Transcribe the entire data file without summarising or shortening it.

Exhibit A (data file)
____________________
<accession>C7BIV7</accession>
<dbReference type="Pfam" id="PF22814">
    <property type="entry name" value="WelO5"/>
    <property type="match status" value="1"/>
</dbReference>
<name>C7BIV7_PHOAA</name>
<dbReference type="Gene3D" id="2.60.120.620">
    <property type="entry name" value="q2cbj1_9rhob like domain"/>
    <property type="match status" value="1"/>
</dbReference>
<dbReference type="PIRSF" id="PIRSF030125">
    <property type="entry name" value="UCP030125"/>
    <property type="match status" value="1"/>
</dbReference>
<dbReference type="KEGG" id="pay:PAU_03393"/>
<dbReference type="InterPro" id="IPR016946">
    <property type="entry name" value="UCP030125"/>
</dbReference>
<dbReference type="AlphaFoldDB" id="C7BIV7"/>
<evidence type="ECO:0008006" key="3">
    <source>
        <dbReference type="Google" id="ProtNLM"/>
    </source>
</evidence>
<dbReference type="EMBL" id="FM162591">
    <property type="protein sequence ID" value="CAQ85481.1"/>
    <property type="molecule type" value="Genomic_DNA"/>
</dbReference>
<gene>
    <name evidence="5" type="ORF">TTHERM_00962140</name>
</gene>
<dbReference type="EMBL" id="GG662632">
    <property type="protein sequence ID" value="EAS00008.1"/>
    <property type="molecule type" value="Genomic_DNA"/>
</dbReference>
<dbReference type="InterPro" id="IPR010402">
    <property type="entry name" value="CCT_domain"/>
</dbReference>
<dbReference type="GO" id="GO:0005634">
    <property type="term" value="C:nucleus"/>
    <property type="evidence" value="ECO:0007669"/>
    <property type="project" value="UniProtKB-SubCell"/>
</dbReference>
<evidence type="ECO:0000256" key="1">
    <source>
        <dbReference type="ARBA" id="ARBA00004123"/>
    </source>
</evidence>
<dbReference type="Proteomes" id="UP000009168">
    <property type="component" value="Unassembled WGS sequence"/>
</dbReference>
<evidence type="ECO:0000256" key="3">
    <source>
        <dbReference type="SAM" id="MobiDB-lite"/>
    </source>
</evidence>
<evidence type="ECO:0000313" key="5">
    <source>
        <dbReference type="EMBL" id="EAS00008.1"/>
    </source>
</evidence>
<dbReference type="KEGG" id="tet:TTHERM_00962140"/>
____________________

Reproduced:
<accession>C7BIV7</accession>
<dbReference type="Pfam" id="PF22814">
    <property type="entry name" value="WelO5"/>
    <property type="match status" value="1"/>
</dbReference>
<name>C7BIV7_PHOAA</name>
<dbReference type="Gene3D" id="2.60.120.620">
    <property type="entry name" value="q2cbj1_9rhob like domain"/>
    <property type="match status" value="1"/>
</dbReference>
<dbReference type="PIRSF" id="PIRSF030125">
    <property type="entry name" value="UCP030125"/>
    <property type="match status" value="1"/>
</dbReference>
<dbReference type="KEGG" id="pay:PAU_03393"/>
<dbReference type="InterPro" id="IPR016946">
    <property type="entry name" value="UCP030125"/>
</dbReference>
<dbReference type="AlphaFoldDB" id="C7BIV7"/>
<evidence type="ECO:0008006" key="3">
    <source>
        <dbReference type="Google" id="ProtNLM"/>
    </source>
</evidence>
<dbReference type="EMBL" id="FM162591">
    <property type="protein sequence ID" value="CAQ85481.1"/>
    <property type="molecule type" value="Genomic_DNA"/>
</dbReference>
<gene>
    <name evidence="5" type="ORF">TTHERM_00962140</name>
</gene>
<dbReference type="EMBL" id="GG662632">
    <property type="protein sequence ID" value="EAS00008.1"/>
    <property type="molecule type" value="Genomic_DNA"/>
</dbReference>
<dbReference type="InterPro" id="IPR010402">
    <property type="entry name" value="CCT_domain"/>
</dbReference>
<dbReference type="GO" id="GO:0005634">
    <property type="term" value="C:nucleus"/>
    <property type="evidence" value="ECO:0007669"/>
    <property type="project" value="UniProtKB-SubCell"/>
</dbReference>
<evidence type="ECO:0000256" key="1">
    <source>
        <dbReference type="ARBA" id="ARBA00004123"/>
    </source>
</evidence>
<dbReference type="Proteomes" id="UP000009168">
    <property type="component" value="Unassembled WGS sequence"/>
</dbReference>
<evidence type="ECO:0000256" key="3">
    <source>
        <dbReference type="SAM" id="MobiDB-lite"/>
    </source>
</evidence>
<evidence type="ECO:0000313" key="5">
    <source>
        <dbReference type="EMBL" id="EAS00008.1"/>
    </source>
</evidence>
<dbReference type="KEGG" id="tet:TTHERM_00962140"/>